The current knowledge isn't strong enough to suggest that taking selenium supplements could protect against cardiovascular disease.

Thyroid disease

In our body, the thyroid contains the highest amount of selenium, which is vital for regulating its function.

Some women during pregnancy have specific thyroid-related antibodies which can cause their thyroid hormone levels to drop and to have a less active thyroid after giving birth.  

A study suggested that pregnant women, with these thyroid antibodies could reduce the risk of developing thyroid problems after childbirth by taking selenium supplements during pregnancy.6 However, additional research is needed to understand the role of selenium in thyroid disease.

Brain and mental health

Research has indicated that selenium might have a protective role against postnatal depression and may be viewed as a helpful supplementary treatment for those dealing with depression.5

Cancer

Selenium might help prevent cancer due to its DNA repair, antioxidants or immune system properties. Several studies have suggested a link between higher selenium levels and a lower risk of certain types of cancer such as prostate, lung, colorectal, bladder, gastric, skin and oesophagal. However, the results between studies are not consistent. The FDA emphasized the need for further research to confirm the protective role of selenium against cancer.

Can selenium be toxic?

Selenium is harmful when taken in excess. High consumption for prolonged periods can cause different health problems such as stomach upset, hair loss and muscle tremors but also more serious conditions such as heart attack, kidney failure or respiratory difficulties. 

Brazilian nuts contain exceedingly high amounts of selenium (68–91 mcg per nut) even if grown in selenium-poor soil. If you consume too many or if you taking supplements that contain selenium above the RDA you can exceed the upper limit.  

Consuming too much selenium for an extended period can result in the following:

  • Bad breath or metallic taste
  • Diarrhoea
  • Hair or nail loss
  • Nail brittleness or discolouration
  • Skin rash or lesions
  • Irritability
  • Tooth discolouration
  • Muscle tenderness 
  • Nervous system problems 

Summary

Selenium is a vital component of human health. It is naturally present in many foods, added for fortification processes or can be taken as a supplement. It is incorporated into certain proteins called selenoproteins that exert essential functions, such as supporting the thyroid,  serving as an antioxidant, promoting reproduction, boosting immunity, and helping with DNA synthesis.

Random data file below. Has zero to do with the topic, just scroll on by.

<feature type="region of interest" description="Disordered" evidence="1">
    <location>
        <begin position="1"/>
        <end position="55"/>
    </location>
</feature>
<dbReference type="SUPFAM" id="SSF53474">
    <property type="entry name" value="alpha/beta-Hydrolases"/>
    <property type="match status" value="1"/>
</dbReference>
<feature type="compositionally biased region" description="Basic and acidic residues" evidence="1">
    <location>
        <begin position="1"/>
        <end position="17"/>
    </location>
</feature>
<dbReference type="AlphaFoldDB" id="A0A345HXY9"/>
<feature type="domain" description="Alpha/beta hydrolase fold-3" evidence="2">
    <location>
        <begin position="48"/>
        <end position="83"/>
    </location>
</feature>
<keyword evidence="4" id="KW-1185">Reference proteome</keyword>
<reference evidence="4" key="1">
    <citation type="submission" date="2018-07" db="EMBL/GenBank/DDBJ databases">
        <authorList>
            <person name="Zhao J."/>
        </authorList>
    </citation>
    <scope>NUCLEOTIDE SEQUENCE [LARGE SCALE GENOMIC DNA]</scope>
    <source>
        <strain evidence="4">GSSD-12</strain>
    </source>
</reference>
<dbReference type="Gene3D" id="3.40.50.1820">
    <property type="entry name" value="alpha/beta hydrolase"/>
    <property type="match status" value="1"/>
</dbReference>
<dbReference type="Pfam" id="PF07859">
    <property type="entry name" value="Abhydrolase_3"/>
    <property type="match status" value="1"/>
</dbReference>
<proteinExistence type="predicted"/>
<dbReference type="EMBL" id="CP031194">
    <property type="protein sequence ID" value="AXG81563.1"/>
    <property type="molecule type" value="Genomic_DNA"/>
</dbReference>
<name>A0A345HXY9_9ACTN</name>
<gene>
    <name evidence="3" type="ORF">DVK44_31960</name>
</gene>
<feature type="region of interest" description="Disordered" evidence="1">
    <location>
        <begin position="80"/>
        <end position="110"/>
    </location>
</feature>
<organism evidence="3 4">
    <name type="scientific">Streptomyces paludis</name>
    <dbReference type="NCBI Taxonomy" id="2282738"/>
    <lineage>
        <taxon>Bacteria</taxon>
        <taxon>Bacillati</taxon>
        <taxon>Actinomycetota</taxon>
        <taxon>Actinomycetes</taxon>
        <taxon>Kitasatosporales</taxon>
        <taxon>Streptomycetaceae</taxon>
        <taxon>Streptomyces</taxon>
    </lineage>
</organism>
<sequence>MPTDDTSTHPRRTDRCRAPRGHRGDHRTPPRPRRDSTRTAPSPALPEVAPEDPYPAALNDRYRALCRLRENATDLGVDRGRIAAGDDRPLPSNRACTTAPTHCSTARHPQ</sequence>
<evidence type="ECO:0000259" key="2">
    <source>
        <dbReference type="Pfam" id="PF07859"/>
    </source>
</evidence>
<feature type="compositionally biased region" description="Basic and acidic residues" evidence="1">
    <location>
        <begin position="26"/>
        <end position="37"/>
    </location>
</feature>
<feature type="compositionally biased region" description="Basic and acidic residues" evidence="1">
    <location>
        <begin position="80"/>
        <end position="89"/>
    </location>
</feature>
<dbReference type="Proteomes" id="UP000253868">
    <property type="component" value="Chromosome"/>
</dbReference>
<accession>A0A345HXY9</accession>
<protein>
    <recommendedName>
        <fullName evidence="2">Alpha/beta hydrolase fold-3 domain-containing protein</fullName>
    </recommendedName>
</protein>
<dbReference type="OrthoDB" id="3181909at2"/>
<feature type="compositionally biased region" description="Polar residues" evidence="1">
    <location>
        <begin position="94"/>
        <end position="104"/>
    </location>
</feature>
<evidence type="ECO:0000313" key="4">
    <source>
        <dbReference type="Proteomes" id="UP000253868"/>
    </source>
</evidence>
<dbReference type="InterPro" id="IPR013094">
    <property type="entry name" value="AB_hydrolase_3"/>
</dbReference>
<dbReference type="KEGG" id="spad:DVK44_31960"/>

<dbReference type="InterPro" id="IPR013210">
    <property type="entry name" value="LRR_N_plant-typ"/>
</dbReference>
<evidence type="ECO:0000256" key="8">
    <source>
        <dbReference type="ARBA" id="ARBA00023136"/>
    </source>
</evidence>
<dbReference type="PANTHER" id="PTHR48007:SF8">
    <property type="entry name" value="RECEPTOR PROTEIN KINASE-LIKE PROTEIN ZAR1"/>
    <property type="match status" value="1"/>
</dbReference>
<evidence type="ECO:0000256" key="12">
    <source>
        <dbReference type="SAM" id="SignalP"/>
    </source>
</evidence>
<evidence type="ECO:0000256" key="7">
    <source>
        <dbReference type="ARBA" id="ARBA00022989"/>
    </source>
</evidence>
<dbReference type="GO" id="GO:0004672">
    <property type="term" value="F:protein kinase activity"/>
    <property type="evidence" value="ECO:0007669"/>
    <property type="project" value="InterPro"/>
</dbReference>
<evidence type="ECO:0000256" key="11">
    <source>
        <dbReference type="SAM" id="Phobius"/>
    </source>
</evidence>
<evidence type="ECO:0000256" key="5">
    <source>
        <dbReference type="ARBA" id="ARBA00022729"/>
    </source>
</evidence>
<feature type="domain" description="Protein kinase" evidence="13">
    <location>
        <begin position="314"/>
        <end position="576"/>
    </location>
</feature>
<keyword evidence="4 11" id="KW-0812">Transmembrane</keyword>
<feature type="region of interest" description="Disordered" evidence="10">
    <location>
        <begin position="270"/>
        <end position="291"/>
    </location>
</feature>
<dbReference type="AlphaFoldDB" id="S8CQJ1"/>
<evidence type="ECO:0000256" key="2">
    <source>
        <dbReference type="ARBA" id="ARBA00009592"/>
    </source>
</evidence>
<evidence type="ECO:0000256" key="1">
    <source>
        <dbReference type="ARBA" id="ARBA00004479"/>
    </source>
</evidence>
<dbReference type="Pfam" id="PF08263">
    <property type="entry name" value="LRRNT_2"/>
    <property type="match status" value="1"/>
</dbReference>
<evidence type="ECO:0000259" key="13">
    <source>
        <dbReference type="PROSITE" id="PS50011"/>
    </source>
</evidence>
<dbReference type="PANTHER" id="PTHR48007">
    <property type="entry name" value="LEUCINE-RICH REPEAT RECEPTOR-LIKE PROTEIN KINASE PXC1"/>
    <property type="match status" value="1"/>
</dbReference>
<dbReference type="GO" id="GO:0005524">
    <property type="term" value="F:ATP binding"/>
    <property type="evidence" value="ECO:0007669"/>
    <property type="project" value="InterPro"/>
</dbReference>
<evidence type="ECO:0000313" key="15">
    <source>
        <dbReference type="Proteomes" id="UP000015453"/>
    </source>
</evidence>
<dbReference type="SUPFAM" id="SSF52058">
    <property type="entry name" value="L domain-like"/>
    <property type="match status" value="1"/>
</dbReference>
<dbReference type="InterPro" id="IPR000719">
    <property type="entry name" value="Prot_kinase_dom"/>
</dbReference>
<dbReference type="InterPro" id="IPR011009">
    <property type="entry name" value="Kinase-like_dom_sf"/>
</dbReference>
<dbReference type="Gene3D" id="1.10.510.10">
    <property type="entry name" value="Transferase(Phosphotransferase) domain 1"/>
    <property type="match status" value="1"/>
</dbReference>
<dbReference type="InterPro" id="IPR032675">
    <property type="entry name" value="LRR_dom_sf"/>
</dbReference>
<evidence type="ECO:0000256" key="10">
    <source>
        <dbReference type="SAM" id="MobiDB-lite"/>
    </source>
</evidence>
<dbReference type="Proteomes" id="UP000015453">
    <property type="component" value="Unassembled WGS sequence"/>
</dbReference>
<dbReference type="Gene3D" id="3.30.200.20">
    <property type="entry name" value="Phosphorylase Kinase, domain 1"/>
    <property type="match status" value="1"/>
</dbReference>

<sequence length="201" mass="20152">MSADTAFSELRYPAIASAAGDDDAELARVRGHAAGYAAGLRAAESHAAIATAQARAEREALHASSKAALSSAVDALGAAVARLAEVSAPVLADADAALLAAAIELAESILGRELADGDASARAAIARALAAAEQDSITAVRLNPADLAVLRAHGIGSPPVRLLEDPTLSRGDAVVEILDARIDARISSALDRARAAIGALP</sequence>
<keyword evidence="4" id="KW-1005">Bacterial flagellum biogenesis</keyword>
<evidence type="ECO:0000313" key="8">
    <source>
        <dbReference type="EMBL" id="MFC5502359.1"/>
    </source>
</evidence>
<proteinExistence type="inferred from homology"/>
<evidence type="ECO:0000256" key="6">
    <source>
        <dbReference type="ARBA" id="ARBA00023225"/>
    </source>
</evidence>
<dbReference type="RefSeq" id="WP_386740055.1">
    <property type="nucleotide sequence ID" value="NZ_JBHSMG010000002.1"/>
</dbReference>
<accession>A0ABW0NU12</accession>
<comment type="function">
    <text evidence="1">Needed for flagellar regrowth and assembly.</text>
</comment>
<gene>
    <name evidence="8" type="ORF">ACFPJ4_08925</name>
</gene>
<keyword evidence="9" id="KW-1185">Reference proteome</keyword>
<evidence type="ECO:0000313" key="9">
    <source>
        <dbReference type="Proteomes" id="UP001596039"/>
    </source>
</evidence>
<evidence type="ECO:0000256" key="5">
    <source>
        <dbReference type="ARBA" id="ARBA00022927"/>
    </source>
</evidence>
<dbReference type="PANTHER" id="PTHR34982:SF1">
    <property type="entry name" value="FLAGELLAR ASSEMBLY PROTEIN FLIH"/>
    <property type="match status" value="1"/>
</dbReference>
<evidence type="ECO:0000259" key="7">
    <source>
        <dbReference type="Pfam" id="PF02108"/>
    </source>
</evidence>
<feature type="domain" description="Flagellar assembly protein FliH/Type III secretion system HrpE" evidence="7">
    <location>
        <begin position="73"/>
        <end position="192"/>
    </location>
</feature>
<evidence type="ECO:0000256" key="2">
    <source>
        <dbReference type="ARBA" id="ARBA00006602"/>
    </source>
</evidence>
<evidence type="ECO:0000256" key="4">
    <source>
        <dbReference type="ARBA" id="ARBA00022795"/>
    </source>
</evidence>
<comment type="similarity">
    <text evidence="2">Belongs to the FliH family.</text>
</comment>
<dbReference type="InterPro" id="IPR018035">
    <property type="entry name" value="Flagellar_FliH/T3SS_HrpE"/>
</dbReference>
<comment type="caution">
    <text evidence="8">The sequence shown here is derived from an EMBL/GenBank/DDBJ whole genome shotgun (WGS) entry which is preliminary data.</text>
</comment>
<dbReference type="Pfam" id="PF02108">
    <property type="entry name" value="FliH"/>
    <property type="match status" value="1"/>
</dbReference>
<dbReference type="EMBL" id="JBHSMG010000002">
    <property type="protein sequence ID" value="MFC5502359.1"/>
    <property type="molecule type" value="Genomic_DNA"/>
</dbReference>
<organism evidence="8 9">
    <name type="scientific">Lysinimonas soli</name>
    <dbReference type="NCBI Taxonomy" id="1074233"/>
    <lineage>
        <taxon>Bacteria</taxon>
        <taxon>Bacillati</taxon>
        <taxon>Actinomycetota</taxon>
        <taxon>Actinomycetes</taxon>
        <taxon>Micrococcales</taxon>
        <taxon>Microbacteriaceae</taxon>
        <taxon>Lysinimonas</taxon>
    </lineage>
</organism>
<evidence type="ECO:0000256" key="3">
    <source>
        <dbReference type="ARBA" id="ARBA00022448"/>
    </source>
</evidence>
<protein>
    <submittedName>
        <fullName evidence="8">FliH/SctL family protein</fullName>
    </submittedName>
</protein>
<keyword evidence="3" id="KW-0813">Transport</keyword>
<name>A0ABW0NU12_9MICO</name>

Scientists have extensively studied selenium's health importance. This is particularly crucial for vulnerable groups like those in low-selenium areas, on dialysis, or with HIV. It has been suggested that also plays a role in cancer, heart disease, and diabetes.

However, excessive selenium intake can be harmful, causing discomfort or severe problems. Maintaining the right balance is essential. Always consult with your doctor before taking selenium supplements.

References

  1. Moghadaszadeh B, Beggs AH. Selenoproteins and their impact on human health through diverse physiological pathways. Physiology (Bethesda) [Internet]. 2006 Oct [cited 2024 Feb 19];21:307–15. Available from: https://www.ncbi.nlm.nih.gov/pmc/articles/PMC3372916/
  2. Shreenath AP, Hashmi MF, Dooley J. Selenium deficiency. In: StatPearls [Internet]. Treasure Island (FL): StatPearls Publishing; 2024 [cited 2024 Feb 19]. Available from: http://www.ncbi.nlm.nih.gov/books/NBK482260/
  3. Shi Y, Yang W, Tang X, Yan Q, Cai X, Wu F. Keshan disease: a potentially fatal endemic cardiomyopathy in remote mountains of china. Front Pediatr [Internet]. 2021 Mar 9 [cited 2024 Feb 19];9:576916. Available from: https://www.frontiersin.org/articles/10.3389/fped.2021.576916/full
  4. Schepman K, Engelbert RHH, Visser MM, Yu C, De Vos R. Kashin Beck Disease: more than just osteoarthrosis: A cross-sectional study regarding the influence of body function-structures and activities on level of participation. International Orthopaedics (SICOT) [Internet]. 2011 May [cited 2024 Feb 19];35(5):767–76. Available from: http://link.springer.com/10.1007/s00264-010-1043-3
  5. Sajjadi SS, Foshati S, Haddadian-Khouzani S, Rouhani MH. The role of selenium in depression: a systematic review and meta-analysis of human observational and interventional studies. Sci Rep [Internet]. 2022 Jan 20 [cited 2024 Feb 19];12(1):1045. Available from: https://www.nature.com/articles/s41598-022-05078-1.
  6. Reid SM, Middleton P, Cossich MC, Crowther CA. Interventions for clinical and subclinical hypothyroidism in pregnancy. In: The Cochrane Collaboration, editor. Cochrane Database of Systematic Reviews [Internet]. Chichester, UK: John Wiley & Sons, Ltd; 2010 [cited 2024 Feb 19]. p. CD007752.pub2. Available from: https://doi.wiley.com/10.1002/14651858.CD007752.pub2

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This content is purely informational and isn’t medical guidance. It shouldn’t replace professional medical counsel. Always consult your physician regarding treatment risks and benefits. See our editorial standards for more details.